Roku Platform Business head of communications Dallas Lawrence talks with Doug Simon about how streaming has changed the rules for communicators in the latest “PR’s Top Pros Talk” video interview.
Lawrence says that one challenge Roku faces is communicating the whole range of services it offers to consumers. He emphasizes that the company’s streaming devices are just one part of its overall business. After those devices have brought them in, the company faces the task of “what we then do with those consumers.”
The three core components of that effort, he says, are advertising (consumer engagement with brands), content (deals with such platforms as HBO Max and Disney) and programming, which includes the Roku Channel, with its more than 190 choices.
The streaming boom, he tells Simon, is pretty much a one-way street. “These folks have cut the cord. Survey data shows that. Ninety two percent are never going to go back.”
He says that the shift toward streaming has forced communicators to think outside the box. “They're recognizing for the first time there's actually a medium that provides the full funnel of consumer engagement,” Lawrence says, “So that has led them to recognize it's time to go beyond that traditional 30 second spot and do some really cool and engaging things.”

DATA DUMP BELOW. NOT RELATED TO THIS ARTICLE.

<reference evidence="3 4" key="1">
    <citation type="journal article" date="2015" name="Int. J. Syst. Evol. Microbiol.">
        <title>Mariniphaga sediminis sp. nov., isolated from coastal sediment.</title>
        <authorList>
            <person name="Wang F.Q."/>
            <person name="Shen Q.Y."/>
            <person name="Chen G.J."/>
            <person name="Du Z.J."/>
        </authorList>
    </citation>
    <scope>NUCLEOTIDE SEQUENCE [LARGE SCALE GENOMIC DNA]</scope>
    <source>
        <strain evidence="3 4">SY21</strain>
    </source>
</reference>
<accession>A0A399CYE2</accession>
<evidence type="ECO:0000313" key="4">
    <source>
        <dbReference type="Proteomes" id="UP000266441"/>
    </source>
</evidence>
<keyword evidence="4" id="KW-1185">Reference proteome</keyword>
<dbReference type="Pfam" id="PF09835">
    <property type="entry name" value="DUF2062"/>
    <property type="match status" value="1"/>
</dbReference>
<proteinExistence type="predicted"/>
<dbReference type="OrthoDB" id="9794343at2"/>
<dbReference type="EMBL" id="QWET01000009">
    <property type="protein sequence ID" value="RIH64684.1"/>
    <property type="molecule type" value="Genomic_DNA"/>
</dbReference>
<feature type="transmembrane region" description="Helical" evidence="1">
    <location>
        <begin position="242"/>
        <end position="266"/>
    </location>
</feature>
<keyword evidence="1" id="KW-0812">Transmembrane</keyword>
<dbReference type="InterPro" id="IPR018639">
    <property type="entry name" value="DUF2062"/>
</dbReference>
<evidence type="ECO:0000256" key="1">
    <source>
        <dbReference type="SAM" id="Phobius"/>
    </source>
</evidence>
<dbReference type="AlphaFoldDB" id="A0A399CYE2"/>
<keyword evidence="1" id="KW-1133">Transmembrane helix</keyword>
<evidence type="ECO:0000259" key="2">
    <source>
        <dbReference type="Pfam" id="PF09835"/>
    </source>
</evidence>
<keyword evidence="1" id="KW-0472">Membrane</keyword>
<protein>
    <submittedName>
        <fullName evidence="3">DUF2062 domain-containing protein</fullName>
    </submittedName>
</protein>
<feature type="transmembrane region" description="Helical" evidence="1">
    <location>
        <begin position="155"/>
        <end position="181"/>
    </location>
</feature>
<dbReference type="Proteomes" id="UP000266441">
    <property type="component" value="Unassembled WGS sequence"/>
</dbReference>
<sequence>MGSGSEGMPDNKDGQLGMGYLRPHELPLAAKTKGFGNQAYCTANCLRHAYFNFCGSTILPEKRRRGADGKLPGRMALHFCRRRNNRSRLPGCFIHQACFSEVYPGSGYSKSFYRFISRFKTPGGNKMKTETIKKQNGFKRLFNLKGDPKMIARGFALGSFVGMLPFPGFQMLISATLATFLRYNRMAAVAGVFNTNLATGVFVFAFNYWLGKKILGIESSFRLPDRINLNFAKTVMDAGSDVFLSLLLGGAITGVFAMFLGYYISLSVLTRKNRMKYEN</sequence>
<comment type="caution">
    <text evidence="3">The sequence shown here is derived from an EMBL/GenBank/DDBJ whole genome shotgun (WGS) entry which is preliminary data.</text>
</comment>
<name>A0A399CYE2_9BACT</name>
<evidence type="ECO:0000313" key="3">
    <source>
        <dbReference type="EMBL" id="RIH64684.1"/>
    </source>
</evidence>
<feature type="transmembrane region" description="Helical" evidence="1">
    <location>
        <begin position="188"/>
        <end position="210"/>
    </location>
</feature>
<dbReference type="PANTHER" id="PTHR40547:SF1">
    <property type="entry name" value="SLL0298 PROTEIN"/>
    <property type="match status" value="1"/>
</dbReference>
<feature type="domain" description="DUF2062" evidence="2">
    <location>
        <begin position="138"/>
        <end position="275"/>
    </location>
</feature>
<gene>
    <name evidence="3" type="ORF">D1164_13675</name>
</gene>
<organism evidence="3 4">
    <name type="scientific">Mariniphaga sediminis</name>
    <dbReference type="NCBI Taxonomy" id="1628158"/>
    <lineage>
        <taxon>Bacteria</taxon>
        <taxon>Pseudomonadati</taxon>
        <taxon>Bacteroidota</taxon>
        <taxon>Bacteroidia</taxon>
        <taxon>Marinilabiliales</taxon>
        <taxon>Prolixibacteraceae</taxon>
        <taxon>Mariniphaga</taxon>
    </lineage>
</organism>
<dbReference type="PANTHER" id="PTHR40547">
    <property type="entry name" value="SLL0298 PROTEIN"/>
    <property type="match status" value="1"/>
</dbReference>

Roku’s Brand Studio, he says, opens the door to some of those cool and engaging things. “You have these content creators or talent that are saying, I have a great idea for something I want to do. Is there a brand who will sponsor this? At the same time, you get these brands saying, I would love to do a show.”
Local TV news and live sports, once thought to be something of an insurance policy for traditional cable operators, are making the move to streaming. “What has shifted dramatically in the last 12 months is that those were the final two hold outs that were driving cable bundle adoption.”
Another key change is the access to consumers that streaming gives advertisers. “If you think back to what Nielsen would give you, which was age and gender and a DMA demographic, and now we have the ability to go to the to the household level with data and insights,” Lawrence says. “You can now get the same data you might have gone after for your social media buys with Facebook or your search buys with Google. You can now get that on the biggest screen and most engaged screen in the lives of your audience. “
Interested in taking part? Contact Doug Simon at email@example.com